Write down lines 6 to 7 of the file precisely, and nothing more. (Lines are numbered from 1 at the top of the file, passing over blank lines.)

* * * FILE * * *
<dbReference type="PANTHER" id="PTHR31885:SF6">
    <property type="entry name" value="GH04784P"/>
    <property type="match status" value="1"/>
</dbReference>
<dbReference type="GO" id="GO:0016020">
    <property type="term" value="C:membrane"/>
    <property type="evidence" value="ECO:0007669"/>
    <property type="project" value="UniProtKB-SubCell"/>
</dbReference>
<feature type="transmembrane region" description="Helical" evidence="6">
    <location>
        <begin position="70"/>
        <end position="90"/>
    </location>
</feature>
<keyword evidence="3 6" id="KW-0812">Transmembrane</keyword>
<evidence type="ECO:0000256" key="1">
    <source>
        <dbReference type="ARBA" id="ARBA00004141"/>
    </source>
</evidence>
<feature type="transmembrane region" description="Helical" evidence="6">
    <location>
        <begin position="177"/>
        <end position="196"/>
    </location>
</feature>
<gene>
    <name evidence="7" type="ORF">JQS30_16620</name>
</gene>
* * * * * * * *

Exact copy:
    <property type="term" value="C:membrane"/>
    <property type="evidence" value="ECO:0007669"/>